Marrying a vampire definitely doesn’t fit into Jessica Packwood’s senior year “get-a-life” plan. But then a bizarre (and incredibly hot) new exchange student named Lucius Vladescu shows up, claiming that Jessica is a Romanian vampire princess by birth—and he’s her long-lost fiancee. Armed with newfound confidence and a copy of Growing Up Undead: A Teen Vampire’s Guide to Dating, Health, and Emotions, Jessica makes a dramatic transition from average American teenager to glam European vampire princess. But when a devious cheerleader sets her sights on Lucius, Jess finds herself fighting to win back her wayward prince, stop a global vampire war – and save Lucius’s soul from eternal destruction.

So my friends and I got back together and made another podcast.  This time we did a review on Jessica’s Guide to Dating on the Dark Side by Beth Fantaskey. Olivia, Cyna and I also decided to make the podcasts a regular thing. As such, we’ve come up with Papercuts Podcast.”  Stealing from Cyna because she described it so well, i”we’ll regularly discuss YA literature and entertainment. It won’t always be straight book reviews – we’ve also got plans for tropes discussions, trailer snark, book vs. movie chats, guest reviewers, and hopefully some interviews in the future, so we’re really looking forward to getting this off the ground, and we hope you guys are, too.”

Since we’re still new to this, we’re still trying to figure out how to make this all work.  Any suggestions on improvements or topics you want to see us discuss are welcomed.
October 10

Tenderness Critical Review

Almost any writer can tell you that the three act structure consists of Set up, Confrontation and Resolution.  However there are more ways to write a story then the three act structure.  A book could be written with three, four, five or even six acts. Robert Cormier provides a strong example of the four act structure in his novel Tenderness.

According to Larry Brooks the first act of the four act structure “introduces the hero in his everyday life, sets a hook to keep readers reading, establishes the hero’s stakes (what he cares about that will be endangered later), and foreshadows later events. It also introduces the changes in the hero’s life that propel him toward the First Plot Point.”

Readers see the first act in first 100 pages of Tenderness. Readers are in the first Act of the story. In this act we meet Lori, learn about her fixations and see how she gets rid of them with Thrash. Afterwards, while watching the news, readers see her develop another fixation on admitted killer, Eric Poole.  Unwilling to leave town before she gets rid of her fixation on him, Lori finds a temporary refuge at Harmony House.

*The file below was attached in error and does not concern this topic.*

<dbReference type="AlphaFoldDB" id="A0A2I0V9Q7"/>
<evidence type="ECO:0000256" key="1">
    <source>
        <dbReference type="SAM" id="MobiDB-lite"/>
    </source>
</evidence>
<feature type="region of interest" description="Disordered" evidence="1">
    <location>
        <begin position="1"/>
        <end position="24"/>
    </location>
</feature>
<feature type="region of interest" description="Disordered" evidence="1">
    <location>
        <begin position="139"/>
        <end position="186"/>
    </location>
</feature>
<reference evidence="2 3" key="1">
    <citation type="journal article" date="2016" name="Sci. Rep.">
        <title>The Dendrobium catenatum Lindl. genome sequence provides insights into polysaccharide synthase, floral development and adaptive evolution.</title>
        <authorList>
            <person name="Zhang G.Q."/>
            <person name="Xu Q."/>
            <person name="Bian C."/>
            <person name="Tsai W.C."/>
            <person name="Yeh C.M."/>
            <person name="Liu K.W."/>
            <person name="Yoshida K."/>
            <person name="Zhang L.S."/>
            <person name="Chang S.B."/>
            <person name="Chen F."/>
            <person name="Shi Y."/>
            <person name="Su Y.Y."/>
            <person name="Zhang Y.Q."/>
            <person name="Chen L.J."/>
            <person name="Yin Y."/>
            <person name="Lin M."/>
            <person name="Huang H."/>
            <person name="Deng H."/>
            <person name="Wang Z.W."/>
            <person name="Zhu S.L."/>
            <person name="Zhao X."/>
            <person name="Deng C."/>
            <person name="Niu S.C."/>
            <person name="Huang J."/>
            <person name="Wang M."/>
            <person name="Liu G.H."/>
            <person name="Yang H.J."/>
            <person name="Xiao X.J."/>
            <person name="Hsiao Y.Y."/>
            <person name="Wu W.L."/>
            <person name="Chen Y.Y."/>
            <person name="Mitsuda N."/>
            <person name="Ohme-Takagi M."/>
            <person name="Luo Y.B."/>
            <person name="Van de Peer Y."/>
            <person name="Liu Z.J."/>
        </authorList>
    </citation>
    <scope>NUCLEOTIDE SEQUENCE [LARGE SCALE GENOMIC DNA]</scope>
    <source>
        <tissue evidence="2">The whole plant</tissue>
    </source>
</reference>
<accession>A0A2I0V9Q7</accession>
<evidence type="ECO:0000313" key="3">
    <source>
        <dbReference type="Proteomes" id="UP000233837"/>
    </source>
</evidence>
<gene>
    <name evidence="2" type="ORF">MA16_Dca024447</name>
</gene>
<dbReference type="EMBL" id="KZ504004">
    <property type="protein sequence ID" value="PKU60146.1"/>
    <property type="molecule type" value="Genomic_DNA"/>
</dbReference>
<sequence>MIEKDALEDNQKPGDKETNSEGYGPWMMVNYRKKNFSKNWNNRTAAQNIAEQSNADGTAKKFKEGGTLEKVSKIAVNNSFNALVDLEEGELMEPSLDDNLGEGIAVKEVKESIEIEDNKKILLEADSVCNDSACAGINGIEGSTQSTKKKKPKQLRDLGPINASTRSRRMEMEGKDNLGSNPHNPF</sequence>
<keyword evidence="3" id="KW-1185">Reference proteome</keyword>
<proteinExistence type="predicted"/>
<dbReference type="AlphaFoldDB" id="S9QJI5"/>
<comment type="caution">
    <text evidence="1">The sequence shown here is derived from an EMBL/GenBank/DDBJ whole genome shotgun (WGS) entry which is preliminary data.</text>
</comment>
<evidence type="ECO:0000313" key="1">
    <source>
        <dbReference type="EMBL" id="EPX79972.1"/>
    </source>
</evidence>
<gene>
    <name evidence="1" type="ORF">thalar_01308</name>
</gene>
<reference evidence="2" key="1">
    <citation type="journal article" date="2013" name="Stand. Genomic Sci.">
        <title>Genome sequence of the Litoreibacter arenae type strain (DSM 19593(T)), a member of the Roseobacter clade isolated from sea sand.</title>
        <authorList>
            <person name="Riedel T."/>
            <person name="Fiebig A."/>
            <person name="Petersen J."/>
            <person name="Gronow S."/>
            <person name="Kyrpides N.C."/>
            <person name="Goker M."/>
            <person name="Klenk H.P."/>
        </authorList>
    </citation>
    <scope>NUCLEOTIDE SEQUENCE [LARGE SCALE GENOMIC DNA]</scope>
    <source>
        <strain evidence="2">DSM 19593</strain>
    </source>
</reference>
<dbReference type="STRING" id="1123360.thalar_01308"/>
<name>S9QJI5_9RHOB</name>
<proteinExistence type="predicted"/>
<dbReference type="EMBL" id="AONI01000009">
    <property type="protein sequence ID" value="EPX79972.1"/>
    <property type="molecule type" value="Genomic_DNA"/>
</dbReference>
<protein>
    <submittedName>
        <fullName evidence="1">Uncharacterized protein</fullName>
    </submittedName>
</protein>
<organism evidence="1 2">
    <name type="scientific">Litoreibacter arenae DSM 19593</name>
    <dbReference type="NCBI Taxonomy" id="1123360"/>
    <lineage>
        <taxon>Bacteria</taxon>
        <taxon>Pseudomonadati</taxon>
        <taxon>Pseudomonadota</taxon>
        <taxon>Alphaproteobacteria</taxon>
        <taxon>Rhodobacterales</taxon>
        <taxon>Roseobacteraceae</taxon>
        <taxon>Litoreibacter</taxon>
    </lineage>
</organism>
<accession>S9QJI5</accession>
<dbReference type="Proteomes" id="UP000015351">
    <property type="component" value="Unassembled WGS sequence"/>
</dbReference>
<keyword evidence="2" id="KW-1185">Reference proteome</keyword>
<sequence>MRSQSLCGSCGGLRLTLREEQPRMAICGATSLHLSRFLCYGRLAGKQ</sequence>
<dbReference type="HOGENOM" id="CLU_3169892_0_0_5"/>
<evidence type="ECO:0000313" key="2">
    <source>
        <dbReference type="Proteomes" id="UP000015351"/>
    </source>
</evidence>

Eric’s past is revealed through an interrogation by a police officer. He then foils the officer’s plans to keep him in prison. On one of his last days in prison, Eric develops his own fixation on a girl, Maria, who fits his victim profile.

In The Four-Part Structure, Larry Brooks wrote the following about act two, “Everything the hero cares about (and readers came to care about in Part 1) is in danger. The hero is usually just reacting to what happened at the First Plot Point—not being proactive. She might try to save the day, but if she does, it doesn’t work yet.”

From pages 100 to 140, readers are in act two. Eric stays at his Aunt Phoebe’s house. While waiting for the media to lose interest in him, Eric thinks about Maria and slowly grows tired of biding his time. He wants to kill Maria. Meanwhile, because Eric avoids the media watching his aunt’s house for him, Lori is unable to see Eric, much less remove her fixation.  She is stalled, non-active beyond keeping a vigil on Eric’s house in the hopes of him coming out.

Eric however has seen Lori through the back window of the house.  She looks familiar to him at first, but he eventually remembers that she was a potential witness to one of the murders he committed years ago and wonders if she might be a lose end he has to kill to maintain his freedom.

Concurrently, one of the girls at Harmony House is trying to get Lori in trouble and Lori recognizes she can’t stay there any longer. Giving up on removing her fixation on Eric, she leaves Harmony House to return home. Before she leaves, however, she swings by his house one final time to say a silent goodbye.

Act three, according to Larry Brooks, is when “the hero becomes proactive, and begins to seriously fight back against the antagonist. He also starts to fight against the inner demons that are holding him back.”

From pages 140 to 214, readers are in the third act structure.  In this act, Lori and Eric finally meet or are reunited as the case may be.  However Eric is suspicious of her and wonders if he needs to kill her. They spend some time together, during which Eric decides Lori isn’t a threat to him and Lori manages to get rid of fixation of him. By then she has grown to care for Eric though and realizing he has not been freed of his fixation on Maria, Lori encourages Eric to go after her. Maria is a trap however. Lori realizes this and stops Eric from hurting Maria, before he has done anything the police can arrest him on. The police threaten to arrest Lori for interfering and she runs into the woods to escape them.